Just checked ours and we have a bit more clearance with the 9th link from the loose end engaged. You might try one more link, but a trip to the CAT scale to get your axle load weights is advised first, so you can determine the impact of small adjustments as you make them. Part of hitch tuning is hard numbers, but there is also an element of subjective personal analysis required to judge how the rig rides and handles.

The other factor is the Tow Vehicle hitch receiver. It should be stiff, but if it flexes, it's part of the problem.

Understand your frustration, but tuning your hitch lashup can help. A tow rig is a combination of many elements, including your driving style. We had a section of road in the Sacramento Delta that undulated so muchs so much it could not be traveled at much above 25-30 mph. Sometimes you just have to slow down. Pat
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Old 08-30-2019, 06:58 PM   #3
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Iíll let others speak to the tuning but with my BO hitch with 1000# bars and the same F150 as yours the porpoising did indeed reduce to a very great degree with Bilstein shocks. I think youíll want to do that no matter what.

A CAT scale is really what it took for me to get the BO adjustment right.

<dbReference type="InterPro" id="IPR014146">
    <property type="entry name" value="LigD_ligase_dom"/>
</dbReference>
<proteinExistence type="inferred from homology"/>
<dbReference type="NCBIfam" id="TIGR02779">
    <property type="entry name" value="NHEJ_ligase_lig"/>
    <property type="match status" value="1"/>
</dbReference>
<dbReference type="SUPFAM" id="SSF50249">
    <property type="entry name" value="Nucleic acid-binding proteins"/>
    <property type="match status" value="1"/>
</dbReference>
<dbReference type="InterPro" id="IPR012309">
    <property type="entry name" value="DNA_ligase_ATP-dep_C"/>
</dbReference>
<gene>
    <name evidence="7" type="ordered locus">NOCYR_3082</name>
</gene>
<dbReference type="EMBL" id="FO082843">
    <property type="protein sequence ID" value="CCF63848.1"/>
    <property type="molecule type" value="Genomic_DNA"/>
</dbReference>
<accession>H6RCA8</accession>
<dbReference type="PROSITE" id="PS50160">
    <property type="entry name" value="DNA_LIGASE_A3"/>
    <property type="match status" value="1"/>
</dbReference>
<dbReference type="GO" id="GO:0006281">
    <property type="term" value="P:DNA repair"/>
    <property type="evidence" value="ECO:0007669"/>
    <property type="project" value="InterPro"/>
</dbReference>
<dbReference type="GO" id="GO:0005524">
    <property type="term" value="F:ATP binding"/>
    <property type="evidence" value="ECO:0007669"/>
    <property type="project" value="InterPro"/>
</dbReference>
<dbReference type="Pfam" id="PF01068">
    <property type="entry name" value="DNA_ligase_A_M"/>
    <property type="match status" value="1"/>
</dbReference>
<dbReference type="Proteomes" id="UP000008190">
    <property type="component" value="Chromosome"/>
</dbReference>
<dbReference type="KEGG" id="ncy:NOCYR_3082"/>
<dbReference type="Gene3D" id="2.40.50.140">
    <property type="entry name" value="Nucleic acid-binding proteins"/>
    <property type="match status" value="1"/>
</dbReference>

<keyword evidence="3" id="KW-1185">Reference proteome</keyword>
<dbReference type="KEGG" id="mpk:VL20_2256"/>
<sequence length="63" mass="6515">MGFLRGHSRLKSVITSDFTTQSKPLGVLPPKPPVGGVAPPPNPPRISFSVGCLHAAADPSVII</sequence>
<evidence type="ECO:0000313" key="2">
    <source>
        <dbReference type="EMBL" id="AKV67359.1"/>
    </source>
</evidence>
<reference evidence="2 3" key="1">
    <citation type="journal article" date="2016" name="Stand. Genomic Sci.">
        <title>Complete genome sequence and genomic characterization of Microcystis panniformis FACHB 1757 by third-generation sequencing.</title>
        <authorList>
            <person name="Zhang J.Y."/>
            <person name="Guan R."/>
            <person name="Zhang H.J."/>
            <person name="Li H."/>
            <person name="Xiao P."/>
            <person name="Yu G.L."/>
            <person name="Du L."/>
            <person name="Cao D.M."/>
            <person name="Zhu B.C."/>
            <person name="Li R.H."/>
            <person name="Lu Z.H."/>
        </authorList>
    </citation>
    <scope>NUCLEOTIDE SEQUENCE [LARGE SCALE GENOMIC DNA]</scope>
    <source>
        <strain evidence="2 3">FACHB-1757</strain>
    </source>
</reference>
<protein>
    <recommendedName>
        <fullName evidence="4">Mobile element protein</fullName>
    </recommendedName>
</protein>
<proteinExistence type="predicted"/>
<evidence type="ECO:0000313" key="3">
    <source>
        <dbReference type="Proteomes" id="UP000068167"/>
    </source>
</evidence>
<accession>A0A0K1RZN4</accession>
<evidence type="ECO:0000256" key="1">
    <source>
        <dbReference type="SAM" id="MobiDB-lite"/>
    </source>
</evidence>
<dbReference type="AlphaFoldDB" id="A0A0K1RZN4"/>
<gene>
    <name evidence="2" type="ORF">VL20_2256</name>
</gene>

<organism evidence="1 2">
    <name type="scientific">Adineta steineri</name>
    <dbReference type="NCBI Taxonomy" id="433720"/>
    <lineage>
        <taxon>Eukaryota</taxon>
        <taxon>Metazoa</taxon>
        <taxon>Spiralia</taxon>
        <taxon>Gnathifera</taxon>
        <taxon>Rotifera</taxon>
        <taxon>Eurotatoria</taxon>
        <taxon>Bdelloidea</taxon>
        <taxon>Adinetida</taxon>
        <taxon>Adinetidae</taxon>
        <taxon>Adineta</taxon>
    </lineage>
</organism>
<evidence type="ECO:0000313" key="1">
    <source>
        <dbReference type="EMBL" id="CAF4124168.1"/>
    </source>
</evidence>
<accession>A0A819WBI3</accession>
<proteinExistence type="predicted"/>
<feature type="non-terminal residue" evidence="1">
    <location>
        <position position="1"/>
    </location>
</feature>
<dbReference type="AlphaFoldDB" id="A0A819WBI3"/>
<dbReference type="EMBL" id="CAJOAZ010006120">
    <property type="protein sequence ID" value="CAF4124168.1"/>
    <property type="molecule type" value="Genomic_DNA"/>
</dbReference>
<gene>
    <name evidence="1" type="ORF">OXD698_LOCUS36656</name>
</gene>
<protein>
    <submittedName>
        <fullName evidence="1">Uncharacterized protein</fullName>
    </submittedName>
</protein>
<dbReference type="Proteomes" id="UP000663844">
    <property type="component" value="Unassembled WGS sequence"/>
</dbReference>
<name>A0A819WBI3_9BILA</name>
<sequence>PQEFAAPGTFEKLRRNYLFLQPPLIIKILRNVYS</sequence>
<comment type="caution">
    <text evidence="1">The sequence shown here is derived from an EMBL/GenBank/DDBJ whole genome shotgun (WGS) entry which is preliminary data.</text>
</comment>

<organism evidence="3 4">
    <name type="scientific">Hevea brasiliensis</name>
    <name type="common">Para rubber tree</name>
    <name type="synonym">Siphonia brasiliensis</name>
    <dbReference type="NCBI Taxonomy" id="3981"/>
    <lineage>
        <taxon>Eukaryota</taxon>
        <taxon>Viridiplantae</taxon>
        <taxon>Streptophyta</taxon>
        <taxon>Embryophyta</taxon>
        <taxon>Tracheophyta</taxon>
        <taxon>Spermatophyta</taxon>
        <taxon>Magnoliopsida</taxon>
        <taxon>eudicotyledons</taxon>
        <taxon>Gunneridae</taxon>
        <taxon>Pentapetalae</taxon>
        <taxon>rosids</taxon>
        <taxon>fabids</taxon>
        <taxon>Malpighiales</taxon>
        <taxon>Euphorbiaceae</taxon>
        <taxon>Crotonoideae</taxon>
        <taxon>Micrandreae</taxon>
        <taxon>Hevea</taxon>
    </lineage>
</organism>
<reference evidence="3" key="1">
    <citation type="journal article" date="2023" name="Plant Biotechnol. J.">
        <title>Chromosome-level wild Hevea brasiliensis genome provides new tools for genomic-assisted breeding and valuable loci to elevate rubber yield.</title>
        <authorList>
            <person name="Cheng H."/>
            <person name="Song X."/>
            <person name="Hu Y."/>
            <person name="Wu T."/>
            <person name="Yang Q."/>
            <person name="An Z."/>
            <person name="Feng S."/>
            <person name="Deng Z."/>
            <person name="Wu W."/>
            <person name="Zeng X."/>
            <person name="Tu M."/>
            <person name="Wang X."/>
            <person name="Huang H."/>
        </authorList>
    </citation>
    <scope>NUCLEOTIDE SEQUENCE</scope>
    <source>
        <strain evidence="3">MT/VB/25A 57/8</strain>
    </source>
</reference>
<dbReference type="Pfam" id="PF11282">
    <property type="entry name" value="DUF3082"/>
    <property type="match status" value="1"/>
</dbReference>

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Old 08-30-2019, 07:33 PM   #4
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Thanks much for the advice. I'll replace the shocks with Bilsteins and find a CAT scale to help with load balance. Also, will do measurements to verify TV (fender well to ground) and RV are indeed level.
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Old 08-30-2019, 07:37 PM   #5
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Porpoising is a problem with F150’s. I put a roadmaster suspension kit on my F150 and the ride is much more stable. If you are handy they are easy to install.

https://activesuspension.com/suspension-kits/
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Old 08-30-2019, 07:39 PM   #6
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Welcome aboard...👍

Do you have wheelhouse measurements, and or CAT tickets? Tongue weight?

Photo's would also help.
Shocks may very well lessen the problem, but 3 yr old shocks are not likely the cause.
The road construction and hitch set-up are the most common causes.

Bob
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Old 08-30-2019, 11:31 PM   #7
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I have a BOSP on a 2014 F250 pulling a 28', so not the same combo, but this is what I did to greatly improve clearance issues and improve towing:

Added Dexter Axle Lift Kit to raise trailer ride height 3". Obviously this also gives 3" of additional spring bar clearance.